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Stephen Hawking to unveil strange new way to tell the time

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posted on Sep, 14 2008 @ 10:55 PM
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Stephen Hawking to unveil strange new way to tell the time


www.telegraph.co.uk

Prof Stephen Hawking is to unveil a remarkable £500,000 clock with no hands that pays tribute to the world's greatest clockmaker.

He calls the new version of the escapement a 'Chronophage' (time-eater) - "a fearsome beast which drives the clock, literally "eating away time".

The Chronophage "hypnotises the watcher with its perpetual motion, punctuated by an extraordinary repertoire of slow blinks, jaw-snaps and stings from its tail," says Dr Taylor.
(visit the link for the full news article)




posted on Sep, 14 2008 @ 10:55 PM
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Wow....This is a scary looking machine. Looks like something the evil wizard Saruman the White would have on his mantelpiece!

Can anybody explain to me how this thing works....in simple terms?

www.telegraph.co.uk
(visit the link for the full news article)



posted on Sep, 14 2008 @ 11:06 PM
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(waiting for threads to start popping up stating Hawking's evil time machine will stop time, universe)



posted on Sep, 14 2008 @ 11:12 PM
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The Chronophage "hypnotises the watcher with its perpetual motion, punctuated by an extraordinary repertoire of slow blinks, jaw-snaps and stings from its tail," says Dr Taylor.

The Corpus Clock, which is wound up by an electric motor, has no hands. "It is a new way to show time, with light," said Dr Taylor.



Its massive round face, nearly four feet in diameter, was engineered from a single sheet of stainless steel, the moldings - like a series of waves rippling outwards - were blasted into place by precisely-controlled explosions under the sea. On the hour, a chain drops into a wooden coffin hidden behind the clock "to remind us of our mortality," he said.



The clock also plays tricks on the observer, seeming occasionally to pause, run unevenly and even go backwards. All this is achieved through mechanics rather than computer programming.


'Stephen Hawking to unveil strange new way to tell the time'



[edit on 14-9-2008 by arktkchr]



posted on Sep, 14 2008 @ 11:22 PM
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Hmm I was hoping for some great technology to answer the question "what is time".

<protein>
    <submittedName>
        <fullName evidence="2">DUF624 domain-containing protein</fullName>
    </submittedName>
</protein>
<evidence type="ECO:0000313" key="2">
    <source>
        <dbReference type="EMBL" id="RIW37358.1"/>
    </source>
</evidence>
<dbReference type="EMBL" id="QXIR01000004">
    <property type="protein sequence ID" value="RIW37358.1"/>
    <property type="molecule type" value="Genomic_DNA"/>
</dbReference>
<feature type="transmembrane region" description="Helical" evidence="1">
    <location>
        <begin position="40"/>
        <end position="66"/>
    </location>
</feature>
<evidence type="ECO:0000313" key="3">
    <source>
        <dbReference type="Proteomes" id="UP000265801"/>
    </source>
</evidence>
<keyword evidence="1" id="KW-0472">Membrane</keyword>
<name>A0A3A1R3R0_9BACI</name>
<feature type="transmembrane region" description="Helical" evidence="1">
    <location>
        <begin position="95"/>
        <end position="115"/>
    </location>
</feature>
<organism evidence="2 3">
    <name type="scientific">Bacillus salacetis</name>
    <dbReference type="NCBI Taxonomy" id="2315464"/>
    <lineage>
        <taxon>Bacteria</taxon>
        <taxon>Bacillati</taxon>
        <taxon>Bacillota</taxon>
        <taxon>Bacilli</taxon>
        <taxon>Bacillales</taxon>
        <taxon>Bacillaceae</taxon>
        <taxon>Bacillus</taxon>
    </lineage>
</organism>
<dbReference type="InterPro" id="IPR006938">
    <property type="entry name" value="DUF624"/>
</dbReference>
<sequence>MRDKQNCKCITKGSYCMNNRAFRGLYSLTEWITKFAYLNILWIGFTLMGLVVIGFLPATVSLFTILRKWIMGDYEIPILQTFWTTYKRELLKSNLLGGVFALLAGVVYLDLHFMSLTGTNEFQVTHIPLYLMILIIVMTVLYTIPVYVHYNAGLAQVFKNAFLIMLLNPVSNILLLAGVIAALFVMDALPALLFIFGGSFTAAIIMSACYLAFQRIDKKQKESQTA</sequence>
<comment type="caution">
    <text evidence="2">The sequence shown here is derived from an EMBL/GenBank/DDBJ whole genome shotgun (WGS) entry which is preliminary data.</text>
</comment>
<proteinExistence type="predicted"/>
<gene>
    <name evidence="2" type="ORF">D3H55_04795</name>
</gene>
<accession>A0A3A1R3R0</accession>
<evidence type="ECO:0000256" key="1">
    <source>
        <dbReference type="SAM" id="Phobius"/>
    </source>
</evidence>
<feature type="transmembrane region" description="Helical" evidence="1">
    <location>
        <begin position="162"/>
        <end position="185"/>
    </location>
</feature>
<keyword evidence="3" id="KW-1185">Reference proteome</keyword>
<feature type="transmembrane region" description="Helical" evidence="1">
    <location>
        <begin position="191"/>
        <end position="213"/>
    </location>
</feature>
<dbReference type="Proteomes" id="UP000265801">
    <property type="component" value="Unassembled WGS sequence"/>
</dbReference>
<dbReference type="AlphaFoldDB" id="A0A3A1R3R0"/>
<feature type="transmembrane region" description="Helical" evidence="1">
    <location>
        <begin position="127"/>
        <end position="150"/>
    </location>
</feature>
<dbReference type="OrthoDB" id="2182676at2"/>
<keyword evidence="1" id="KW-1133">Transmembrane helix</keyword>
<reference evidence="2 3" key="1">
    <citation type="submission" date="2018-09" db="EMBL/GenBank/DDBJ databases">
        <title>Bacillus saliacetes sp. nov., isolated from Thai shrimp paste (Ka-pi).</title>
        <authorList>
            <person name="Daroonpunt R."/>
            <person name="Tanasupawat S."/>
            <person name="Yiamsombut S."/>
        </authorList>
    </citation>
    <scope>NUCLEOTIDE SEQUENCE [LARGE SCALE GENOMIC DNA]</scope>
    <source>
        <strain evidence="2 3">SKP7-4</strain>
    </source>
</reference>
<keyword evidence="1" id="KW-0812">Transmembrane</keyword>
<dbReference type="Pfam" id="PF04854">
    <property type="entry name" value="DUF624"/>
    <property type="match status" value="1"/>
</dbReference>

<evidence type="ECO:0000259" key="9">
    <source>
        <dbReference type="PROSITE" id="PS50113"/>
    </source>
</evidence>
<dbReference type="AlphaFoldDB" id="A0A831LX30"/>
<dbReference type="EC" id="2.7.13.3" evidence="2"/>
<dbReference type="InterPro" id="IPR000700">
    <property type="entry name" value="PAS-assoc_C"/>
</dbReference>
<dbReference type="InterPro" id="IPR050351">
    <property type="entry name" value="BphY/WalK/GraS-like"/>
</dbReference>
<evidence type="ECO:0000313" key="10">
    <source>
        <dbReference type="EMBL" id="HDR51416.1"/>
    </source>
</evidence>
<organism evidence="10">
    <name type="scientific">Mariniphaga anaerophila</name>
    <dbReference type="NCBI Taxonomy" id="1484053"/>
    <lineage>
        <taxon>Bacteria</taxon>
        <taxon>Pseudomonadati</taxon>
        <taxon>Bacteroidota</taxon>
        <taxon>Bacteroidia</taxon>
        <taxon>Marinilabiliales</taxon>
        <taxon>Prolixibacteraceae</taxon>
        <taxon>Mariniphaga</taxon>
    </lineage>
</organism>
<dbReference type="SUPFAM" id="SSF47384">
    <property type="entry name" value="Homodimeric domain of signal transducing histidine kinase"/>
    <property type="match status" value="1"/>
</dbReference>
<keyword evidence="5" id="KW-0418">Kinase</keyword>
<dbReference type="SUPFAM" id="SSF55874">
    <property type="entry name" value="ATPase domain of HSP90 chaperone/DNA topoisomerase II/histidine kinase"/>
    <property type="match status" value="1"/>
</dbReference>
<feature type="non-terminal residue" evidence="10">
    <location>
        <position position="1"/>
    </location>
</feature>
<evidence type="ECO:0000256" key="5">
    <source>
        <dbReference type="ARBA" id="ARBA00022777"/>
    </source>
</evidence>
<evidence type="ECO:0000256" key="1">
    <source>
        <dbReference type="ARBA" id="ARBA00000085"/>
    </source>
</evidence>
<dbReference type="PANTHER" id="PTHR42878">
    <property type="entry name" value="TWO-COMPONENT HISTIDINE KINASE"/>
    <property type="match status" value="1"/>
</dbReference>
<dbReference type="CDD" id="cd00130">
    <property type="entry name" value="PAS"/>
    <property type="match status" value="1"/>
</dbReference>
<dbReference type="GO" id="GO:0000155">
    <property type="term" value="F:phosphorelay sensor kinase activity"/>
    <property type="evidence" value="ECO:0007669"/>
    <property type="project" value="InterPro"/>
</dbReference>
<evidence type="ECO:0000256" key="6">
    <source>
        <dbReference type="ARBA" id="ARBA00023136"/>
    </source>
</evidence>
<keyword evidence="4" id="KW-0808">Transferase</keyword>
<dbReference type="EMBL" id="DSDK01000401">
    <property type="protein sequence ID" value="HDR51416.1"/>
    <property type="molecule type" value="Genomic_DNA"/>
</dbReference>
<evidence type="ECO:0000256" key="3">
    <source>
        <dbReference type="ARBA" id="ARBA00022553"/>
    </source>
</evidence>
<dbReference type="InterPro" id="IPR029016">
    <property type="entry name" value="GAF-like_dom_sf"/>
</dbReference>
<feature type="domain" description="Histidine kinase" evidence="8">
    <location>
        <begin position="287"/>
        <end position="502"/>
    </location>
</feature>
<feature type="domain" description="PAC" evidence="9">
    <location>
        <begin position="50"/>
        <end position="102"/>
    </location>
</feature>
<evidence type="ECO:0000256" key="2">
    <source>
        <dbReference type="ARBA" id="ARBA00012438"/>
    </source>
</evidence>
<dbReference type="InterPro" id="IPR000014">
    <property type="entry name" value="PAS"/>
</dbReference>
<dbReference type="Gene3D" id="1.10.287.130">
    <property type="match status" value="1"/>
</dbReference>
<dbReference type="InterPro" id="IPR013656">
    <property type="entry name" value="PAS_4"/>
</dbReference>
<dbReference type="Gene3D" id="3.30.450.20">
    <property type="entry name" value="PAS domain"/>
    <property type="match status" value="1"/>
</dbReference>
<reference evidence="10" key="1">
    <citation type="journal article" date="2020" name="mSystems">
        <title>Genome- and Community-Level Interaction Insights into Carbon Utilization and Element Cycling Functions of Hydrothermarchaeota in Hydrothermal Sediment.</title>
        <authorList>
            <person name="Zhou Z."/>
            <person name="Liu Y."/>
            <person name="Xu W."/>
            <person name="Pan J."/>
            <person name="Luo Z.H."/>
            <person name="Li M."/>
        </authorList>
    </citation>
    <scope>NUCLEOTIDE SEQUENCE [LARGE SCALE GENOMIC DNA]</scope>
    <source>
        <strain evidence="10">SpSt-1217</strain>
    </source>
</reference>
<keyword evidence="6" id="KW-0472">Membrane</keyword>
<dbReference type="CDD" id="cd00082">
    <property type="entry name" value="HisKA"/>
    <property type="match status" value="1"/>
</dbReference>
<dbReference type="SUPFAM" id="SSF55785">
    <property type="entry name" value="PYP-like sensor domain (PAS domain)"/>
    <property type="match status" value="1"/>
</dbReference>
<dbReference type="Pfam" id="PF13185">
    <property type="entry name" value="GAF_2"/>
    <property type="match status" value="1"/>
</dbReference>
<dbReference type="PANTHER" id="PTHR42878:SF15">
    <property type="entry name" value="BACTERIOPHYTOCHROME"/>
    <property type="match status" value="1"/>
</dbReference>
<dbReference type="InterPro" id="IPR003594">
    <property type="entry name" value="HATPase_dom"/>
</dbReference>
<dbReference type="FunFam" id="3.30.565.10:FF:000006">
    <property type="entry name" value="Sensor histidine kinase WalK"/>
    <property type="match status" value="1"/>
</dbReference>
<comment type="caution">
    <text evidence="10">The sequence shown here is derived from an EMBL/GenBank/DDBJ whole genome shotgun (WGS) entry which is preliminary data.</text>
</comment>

It looks cool. Maybe I'm missing something.



posted on Sep, 15 2008 @ 12:19 AM
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All I can decipher from this is he's just made a fancy clock.

I mean, yeah it looks really neat and all... but it seems to still use the same premise of telling time. Two hands deciphering hour and minute, and another depicting seconds.



[EDIT]
I may have figured it out...

Now that I look again... look at the slits. Notice the slight offset from hole to hole? Not exactly lining up are they...

Anyone familiar with using analog micrometers and calipers? You'll get what I'm hinting at here...

Remember how your measurement is made by where the lines line up, not by any one indicator?
I'll bet the light is only visible when it lines up perfectly with those perforations, meaning, the entire shell rotates at the same speed, and there's a light pattern behind it which indicates seconds, minutes, and hours as they individually line up with the perforations.
The lights don't turn on and off to indicate the hands, that would be too easy.

Lets take for example the minute hand.
There will be X amount of perforations for the minute hand.
And there will be (X - 1) light indicators behind it, meaning as it rotates, you can only see the light from behind when it perfectly lines up with one of the perforations.

Same goes with hour and second hands.
Well, that's what I can decipher from it.

Not really anything new, this system of measurement has been around for a long time, micrometers, calipers... slide rules... but it's definitely a clever way to represent the hands on a clock.

[edit on 15-9-2008 by johnsky]



posted on Sep, 15 2008 @ 12:29 AM
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reply to post by johnsky
 


Yup - it's essentially that. It uses blue LEDs behind said slits, and yup - when they line up, you see the light.

The whole thing is a clock in reverse. The escapement is what you see on the outside, as opposed to it being on the inside. It's a tribute to John Harrison who made the most accurate marine chronometers, allowing navigators to calculate their longitude. His machines were incredibly accurate. So much so that the guy pretty much killed himself by working on them all the time. I saw a fascinating documentary by Prof. Heinz Wolff on the TV about it. The clocks had to keep incredibly accurate time regardless of where they were, or what the ship was doing. Every single interference the ship could have over the clock had to be taken out - such as having contra-swinging pendulums (to eradicate the error of a rolling ship), and bimetalic strips in the escapement to correct for temperature changes, by automatically adjusting the escapement's effect on the time keeping). Absolutely fascinating. The thinking of the day was "the larger the clock the more accurate", but Mr. Harrison made a small deck watch (used to convey the time from the large clock, usually held in the hold midships, where the ship's movement would be the smallest) up to the deck (where the navigator would use the sun's position to work out local noon, the difference being the longitude). What he discovered was that the smaller clock was more accurate than his large clock, which itself was more accurate (by fantastic amounts) than any other clock in the world.